| System-on-chip (SoC) developers often ask, "Why isn't analog mixed-signal intellectual property (IP) available off the shelf?" The answer is that analog mixed-signal (AMS) IP is indeed available off the shelf. Usually, however, the end user's design requirements preclude "clean" reuse, comparable to that seen when working with digital blocks. The primary reason is that the performance of the analog part of an SoC design is often affected far more than its digital side by system-level requirements of the end-product market. These include process technology, power, die size and package type.
Even when designers work with a well-defined standard like a PCI Express serializer-deserializer (serdes), for example, significant modifications may be required, depending on such variables as whether the end user wants a wirebond or flip-chip package, the desired I/O pitches, the number of metal layers in the technology process or whether the user wants to use the "low-voltage" vs. "generic" flavor of that process.
Analog performance sensitivity to all these variables precludes a "one-size-fits-all" solution. Nevertheless, analog designers and tool companies have made significant progress in a couple of key areas. The first is in the development of standards around AMS interfaces, along with the concept of "base designs" that can be efficiently retargeted. The second is in the development of new software tools for migrating analog circuits across similar process technologies.
Why AMS interface standards?
With the advent of standard high-speed serial bus interfaces over the past several years, and using careful design techniques, one can build a base serdes with a set of variants that can be used multiple times off the shelf. By partitioning the design into reusable sub-blocks that can be configured in multiple ways, one gets a set of serdes macros that meet the needs of most standard applications. Custom configurations are handled by reusing the same sub-blocks with custom placement and routing. These reusable sub-blocks can also be ported to similar process nodes to provide the same capability in other processes.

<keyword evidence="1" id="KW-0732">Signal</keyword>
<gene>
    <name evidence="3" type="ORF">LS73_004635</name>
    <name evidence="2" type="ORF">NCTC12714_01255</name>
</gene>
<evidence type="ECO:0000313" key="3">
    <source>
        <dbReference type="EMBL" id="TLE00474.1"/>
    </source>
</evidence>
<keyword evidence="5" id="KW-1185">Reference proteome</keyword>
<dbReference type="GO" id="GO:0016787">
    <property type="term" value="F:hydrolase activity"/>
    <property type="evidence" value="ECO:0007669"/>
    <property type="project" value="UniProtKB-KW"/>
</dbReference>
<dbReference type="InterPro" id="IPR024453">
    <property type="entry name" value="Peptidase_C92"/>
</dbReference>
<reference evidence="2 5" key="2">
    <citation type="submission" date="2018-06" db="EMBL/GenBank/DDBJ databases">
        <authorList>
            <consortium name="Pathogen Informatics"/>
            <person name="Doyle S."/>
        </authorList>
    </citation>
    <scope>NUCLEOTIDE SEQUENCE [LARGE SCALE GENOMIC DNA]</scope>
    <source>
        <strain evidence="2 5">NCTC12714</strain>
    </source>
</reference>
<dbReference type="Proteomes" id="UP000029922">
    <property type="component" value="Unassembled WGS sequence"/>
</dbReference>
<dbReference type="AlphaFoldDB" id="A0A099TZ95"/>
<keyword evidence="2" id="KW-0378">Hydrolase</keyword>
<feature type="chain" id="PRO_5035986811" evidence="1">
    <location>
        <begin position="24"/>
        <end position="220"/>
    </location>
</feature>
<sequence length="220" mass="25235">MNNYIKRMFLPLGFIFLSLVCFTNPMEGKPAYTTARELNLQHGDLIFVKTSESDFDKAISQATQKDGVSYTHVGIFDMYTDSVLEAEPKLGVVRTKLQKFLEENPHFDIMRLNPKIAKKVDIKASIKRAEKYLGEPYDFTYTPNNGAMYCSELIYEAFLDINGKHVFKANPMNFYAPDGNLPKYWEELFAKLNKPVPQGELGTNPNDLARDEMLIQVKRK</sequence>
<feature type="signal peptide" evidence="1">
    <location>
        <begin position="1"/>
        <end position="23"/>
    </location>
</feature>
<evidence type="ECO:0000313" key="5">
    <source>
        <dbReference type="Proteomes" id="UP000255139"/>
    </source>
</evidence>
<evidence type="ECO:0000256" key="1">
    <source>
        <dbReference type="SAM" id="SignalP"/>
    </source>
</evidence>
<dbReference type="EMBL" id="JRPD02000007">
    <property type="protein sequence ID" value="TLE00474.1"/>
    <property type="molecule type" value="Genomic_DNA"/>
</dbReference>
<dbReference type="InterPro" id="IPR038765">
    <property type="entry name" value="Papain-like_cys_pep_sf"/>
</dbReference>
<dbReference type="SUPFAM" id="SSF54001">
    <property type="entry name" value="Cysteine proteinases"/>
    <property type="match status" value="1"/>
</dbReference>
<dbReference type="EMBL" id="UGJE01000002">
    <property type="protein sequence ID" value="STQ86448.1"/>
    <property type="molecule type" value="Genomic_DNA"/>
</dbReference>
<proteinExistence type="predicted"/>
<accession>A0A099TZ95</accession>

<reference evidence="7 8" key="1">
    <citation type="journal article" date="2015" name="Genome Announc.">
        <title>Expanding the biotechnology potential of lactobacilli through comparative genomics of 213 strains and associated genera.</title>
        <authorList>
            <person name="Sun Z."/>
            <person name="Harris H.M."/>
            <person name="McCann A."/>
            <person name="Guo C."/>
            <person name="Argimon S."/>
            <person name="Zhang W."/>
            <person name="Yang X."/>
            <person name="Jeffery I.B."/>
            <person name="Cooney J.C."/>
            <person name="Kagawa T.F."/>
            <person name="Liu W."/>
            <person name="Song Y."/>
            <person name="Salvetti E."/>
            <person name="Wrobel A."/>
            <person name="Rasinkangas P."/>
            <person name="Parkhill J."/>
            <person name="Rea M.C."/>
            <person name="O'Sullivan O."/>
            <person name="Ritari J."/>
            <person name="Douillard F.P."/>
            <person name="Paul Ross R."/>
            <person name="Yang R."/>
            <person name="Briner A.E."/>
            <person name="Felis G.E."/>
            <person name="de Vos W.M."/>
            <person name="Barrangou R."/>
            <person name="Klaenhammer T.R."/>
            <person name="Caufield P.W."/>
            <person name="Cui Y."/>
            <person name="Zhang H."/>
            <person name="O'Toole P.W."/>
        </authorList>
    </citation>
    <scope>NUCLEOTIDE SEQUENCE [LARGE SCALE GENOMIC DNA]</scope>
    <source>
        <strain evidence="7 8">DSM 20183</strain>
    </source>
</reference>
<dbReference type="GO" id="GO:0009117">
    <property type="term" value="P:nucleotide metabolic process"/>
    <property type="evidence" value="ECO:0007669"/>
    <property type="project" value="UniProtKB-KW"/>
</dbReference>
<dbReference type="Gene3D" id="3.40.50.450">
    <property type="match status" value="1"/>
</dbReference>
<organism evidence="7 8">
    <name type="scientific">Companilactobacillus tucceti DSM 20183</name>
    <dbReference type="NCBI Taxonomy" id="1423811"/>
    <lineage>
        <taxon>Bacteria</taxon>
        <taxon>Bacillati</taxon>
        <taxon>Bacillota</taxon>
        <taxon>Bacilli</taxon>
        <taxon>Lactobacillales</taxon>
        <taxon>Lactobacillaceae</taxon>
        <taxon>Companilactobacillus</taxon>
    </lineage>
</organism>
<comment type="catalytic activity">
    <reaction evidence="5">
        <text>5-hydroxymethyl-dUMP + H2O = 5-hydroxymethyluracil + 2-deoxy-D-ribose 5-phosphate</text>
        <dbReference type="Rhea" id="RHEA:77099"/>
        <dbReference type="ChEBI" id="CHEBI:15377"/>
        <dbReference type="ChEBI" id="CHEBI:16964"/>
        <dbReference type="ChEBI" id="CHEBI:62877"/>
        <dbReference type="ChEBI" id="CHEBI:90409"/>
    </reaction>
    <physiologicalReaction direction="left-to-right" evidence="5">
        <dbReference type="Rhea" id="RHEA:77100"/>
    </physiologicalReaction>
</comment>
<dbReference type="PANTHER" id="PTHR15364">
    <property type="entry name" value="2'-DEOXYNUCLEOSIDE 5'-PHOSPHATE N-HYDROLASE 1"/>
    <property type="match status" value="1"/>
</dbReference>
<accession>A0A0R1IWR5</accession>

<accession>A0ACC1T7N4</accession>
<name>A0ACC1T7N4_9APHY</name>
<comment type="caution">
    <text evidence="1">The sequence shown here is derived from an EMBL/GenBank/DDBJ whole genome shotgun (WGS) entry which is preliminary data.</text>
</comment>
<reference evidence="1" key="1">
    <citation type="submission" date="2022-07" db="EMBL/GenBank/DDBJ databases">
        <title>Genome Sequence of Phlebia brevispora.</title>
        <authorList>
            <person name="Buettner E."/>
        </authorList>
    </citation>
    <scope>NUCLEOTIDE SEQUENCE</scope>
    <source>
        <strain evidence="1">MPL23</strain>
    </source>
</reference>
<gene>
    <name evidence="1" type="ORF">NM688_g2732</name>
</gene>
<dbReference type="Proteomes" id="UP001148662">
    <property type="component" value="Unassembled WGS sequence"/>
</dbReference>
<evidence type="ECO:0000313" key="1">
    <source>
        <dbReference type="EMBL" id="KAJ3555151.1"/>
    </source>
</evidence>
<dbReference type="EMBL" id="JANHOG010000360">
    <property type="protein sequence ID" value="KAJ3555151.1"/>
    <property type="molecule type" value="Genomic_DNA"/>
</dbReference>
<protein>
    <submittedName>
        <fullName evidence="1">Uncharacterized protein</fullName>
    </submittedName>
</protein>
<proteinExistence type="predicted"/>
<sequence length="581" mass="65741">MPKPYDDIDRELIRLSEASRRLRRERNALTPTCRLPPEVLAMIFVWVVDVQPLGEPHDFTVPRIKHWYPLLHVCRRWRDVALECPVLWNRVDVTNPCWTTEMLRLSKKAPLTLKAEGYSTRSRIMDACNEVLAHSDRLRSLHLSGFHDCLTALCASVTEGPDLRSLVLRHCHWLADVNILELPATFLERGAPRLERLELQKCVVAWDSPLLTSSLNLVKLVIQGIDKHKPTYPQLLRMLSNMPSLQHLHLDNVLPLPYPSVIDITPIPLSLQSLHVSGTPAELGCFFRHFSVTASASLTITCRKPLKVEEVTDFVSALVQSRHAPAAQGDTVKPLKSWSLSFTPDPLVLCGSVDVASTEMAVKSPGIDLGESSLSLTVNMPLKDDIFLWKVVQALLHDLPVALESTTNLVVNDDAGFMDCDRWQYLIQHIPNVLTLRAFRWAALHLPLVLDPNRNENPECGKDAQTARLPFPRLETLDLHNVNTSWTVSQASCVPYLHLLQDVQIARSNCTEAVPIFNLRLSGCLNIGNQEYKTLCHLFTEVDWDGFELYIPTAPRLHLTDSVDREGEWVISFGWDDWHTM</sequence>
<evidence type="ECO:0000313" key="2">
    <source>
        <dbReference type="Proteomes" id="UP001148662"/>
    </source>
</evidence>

To develop these reusable serdes blocks, the design team had to make many specification and design trade-offs that involved balancing flexibility, cost of reuse and the cores' overall marketability. The first major trade-off was in determining how many serdes standards to cover with a single reusable core. This decision impacted the basic architecture, size, power and the amount of programmability built into each of the blocks. Our particular design addressed standards ranging from Gigabit Ethernet, Sonet, XAUI, Fibre Channel, Infiniband and Serial Rapid IO.
The choice of process technology also presented critical trade-offs. We wanted to select a process that was efficient to work with, had sufficient performance and robustness and would appeal to a broad base of customers and applications. To remain compatible with standard digital SoC designs, we chose the Taiwan Semiconductor Manufacturing Co. Ltd. (TSMC) 130-nanometer generic logic process without any special process options. The team also believed that this choice represented the best starting point for future porting.
The key technical challenge was maintaining competitive power and area while still meeting the various standards. The variable number of lanes each standard required led to a "rack and stack" architecture with building blocks that permitted from one to 16 lane configurations. This proved to be a good choice, as it simplified reuse and was a major selling point for the core.